The fascinating history of how the antifascist movement of the 1930s created “the left” as we know it today
In the middle years of the Great Depression, the antifascist movement became a global political force, powerfully uniting people from across divisions of ideology, geography, race, language, and nationality. Joseph Fronczak shows how socialists, liberals, communists, anarchists, and others achieved a semblance of unity in the fight against fascism. Depression-era antifascists were populist, militant, and internationalist. They understood fascism in global terms, and they were determined to fight it on local terms. In the United States, antifascists fought against fascism on the streets of cities such as Chicago and New York, and they connected their own fights to the ones raging in Germany, Italy, and Spain.
As he traces the global trajectory of the antifascist movement, Fronczak argues that its most significant legacy is its creation of “the left” as we know it today: an international conglomeration of people committed to a shared politics of solidarity.
Joseph Fronczak is an associate research scholar and lecturer in the Department of History at Princeton University. He lives in Princeton, NJ.
“This stimulating and insightful volume is the first global and transnational history of antifascism during the mid-1930s. The author’s linguistic abilities and historiographical acumen have created a vital book on the subject.”—Michael Seidman, author of Transatlantic Antifascisms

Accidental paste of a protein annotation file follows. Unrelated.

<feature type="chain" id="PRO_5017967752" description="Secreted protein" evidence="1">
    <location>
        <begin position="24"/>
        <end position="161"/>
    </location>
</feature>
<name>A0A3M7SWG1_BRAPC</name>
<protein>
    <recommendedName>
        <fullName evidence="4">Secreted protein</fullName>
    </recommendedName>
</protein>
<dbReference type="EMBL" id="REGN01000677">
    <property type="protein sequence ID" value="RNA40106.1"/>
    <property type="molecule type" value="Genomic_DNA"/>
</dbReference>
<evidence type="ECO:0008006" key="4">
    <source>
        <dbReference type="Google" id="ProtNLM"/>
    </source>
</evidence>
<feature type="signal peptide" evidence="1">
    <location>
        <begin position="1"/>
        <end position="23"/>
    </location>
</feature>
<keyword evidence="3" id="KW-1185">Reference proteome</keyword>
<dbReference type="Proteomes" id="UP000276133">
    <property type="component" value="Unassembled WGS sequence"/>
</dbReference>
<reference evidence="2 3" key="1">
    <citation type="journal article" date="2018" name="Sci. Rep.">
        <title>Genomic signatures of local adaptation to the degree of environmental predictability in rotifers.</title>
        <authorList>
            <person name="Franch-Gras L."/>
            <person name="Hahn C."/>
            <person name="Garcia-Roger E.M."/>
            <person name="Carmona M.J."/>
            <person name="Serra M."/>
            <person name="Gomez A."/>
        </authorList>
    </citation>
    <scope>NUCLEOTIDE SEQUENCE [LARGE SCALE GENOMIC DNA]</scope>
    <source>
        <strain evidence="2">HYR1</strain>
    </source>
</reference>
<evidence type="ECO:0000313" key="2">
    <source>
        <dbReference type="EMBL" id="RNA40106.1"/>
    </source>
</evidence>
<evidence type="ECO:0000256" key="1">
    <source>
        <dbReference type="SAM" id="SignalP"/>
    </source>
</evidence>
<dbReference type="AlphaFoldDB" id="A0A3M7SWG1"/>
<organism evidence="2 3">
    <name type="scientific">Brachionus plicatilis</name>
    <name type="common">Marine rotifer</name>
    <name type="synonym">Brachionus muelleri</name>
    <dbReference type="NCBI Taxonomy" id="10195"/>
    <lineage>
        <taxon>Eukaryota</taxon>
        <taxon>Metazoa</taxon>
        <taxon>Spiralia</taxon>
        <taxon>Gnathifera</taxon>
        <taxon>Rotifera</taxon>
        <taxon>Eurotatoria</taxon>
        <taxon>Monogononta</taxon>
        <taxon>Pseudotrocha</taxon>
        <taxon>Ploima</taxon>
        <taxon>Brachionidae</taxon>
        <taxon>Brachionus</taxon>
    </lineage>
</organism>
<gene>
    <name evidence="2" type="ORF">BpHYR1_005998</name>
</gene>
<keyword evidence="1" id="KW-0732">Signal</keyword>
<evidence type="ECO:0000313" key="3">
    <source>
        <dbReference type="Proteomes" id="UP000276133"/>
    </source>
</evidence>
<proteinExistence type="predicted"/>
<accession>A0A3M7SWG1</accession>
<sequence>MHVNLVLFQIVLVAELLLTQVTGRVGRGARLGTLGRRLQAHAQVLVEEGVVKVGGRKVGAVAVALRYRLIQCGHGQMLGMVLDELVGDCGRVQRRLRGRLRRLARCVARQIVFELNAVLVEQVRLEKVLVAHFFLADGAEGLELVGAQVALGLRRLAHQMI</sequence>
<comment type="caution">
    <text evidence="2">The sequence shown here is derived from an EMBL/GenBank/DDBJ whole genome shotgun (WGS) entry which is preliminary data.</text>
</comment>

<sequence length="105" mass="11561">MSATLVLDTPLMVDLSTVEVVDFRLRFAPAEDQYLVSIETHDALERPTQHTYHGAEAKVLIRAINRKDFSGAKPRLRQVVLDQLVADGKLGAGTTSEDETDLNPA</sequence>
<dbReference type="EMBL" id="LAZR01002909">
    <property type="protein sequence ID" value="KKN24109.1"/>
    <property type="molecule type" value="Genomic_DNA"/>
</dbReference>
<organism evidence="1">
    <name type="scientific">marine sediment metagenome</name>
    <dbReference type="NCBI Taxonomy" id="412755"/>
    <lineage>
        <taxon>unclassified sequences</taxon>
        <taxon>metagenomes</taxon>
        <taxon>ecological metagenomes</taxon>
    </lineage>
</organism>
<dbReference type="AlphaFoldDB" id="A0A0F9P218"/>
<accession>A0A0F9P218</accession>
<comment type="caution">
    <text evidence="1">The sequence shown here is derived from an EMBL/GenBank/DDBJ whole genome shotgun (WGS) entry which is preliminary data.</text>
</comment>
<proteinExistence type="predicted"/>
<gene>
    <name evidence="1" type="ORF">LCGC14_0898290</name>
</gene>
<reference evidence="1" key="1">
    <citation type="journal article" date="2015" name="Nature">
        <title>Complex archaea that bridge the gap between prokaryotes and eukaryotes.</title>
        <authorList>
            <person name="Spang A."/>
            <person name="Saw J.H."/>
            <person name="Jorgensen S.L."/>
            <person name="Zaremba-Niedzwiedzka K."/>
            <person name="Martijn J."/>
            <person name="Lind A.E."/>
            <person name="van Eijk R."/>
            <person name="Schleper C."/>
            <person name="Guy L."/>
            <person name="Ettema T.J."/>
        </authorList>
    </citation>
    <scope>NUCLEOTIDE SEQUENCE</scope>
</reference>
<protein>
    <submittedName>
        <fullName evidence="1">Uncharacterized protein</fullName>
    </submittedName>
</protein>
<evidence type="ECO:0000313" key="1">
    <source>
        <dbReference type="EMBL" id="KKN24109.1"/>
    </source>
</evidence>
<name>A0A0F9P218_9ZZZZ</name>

“In stunning prose, Joseph Fronczak re-creates the extraordinary birth of the modern left, speaking across generations to our own time.”—Beverly Gage, Yale University
“Elegantly written and meticulously researched, Everything Is Possible is one of those rare books that has the boldness to assert what was in front of our faces the whole time.”—Christopher Vials, author of Haunted by Hitler
“Fronczak gives fascism content again, examining it as a practice, a perspective that can help us understand the present and past. He reveals a global fascist network, beyond Europe and Japan, and American participation in it. An extremely valuable historical interpretation.”—Linda Gordon, New York University
“Carefully documented and limpidly written, Joseph Fronczak’s book is much more than a magisterial history of antifascism as a global movement; it is a critical and inspiring insight into the identity of the Left. A timely meditation.”—Enzo Traverso, author of Revolution
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